Our friend parked up with no mishap (pure skill and experience), and the Sextet of Twits made no effort whatsoever to take lines or tie ropes off. After two minutes, it was obvious they didn’t know how, so he ended up doing the lot.
hitchBy the time Our Hero came back to our side to a round of applause, the fools had unloaded the boat and legged it up to the car park, flip-flops flapping and shirt tails trailing.
They were very lucky to avoid injury, collision with another vessel/s, and to have an experienced guy around to get them out of trouble.

We had no experience in boating, but we do have common sense, and know you do not try to take on the wind at high speed (4 mph plus in a 40 foot narrow boat is fast in a confined space) trying to moor up.
When Hubby took possession of our boat last July and brought it from our purchase place here, we paid a guy to give him one-to-one tuition for the three and a half hour journey.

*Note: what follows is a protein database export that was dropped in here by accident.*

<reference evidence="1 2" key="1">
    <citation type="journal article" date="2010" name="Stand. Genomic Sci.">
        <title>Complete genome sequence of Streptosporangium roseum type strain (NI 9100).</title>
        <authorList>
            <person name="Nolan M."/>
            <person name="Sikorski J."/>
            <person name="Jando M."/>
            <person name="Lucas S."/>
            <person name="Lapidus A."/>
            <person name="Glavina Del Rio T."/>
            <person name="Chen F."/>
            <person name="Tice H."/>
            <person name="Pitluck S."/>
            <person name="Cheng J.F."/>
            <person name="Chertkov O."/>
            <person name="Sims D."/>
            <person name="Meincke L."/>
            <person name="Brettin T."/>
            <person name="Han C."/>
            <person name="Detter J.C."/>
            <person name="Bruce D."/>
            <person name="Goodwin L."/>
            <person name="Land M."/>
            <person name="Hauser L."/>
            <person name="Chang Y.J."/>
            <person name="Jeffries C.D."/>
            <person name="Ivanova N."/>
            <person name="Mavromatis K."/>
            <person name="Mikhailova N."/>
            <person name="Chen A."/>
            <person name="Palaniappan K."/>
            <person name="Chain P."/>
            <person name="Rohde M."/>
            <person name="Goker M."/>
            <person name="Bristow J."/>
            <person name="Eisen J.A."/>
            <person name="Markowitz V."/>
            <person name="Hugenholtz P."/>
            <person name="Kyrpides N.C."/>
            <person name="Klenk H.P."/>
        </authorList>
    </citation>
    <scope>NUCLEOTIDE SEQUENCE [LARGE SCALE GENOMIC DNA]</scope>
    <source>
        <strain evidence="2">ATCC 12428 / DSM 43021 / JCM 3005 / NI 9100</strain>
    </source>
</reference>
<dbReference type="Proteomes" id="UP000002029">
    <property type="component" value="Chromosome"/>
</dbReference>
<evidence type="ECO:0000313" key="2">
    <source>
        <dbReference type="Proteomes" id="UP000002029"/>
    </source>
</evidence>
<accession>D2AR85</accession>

It was the best £100 we spent.
Yes, there are courses you can take, some in your own boat and originally we were going to sign up for one, but they cost a fair bit, and we never seemed to get round to it.

river 13 5 2It was ages before we took the boat out. We waited for ‘ideal conditions’, no wind, still and calm waters, and even then we took our time, practicing turns and reversing at the widest points of the river when no-one else was around.
We weren’t afraid to ask for advice, listened to people’s tips and suggestions, realised that S L O W is the key, and each time we went out, we ventured a little further.
We got to know the boat and how she handles, as each vessel, even the same make/model/design will be different.

I leave all the parking to Hubby.
His co-ordination skills are better than mine and I am easily flustered. But we work well as a team and I can be on the bow making sure we don’t get too close to anyone as we reverse in. I can tie off ropes, adjust fenders if need be, and pull her into a better position if necessary.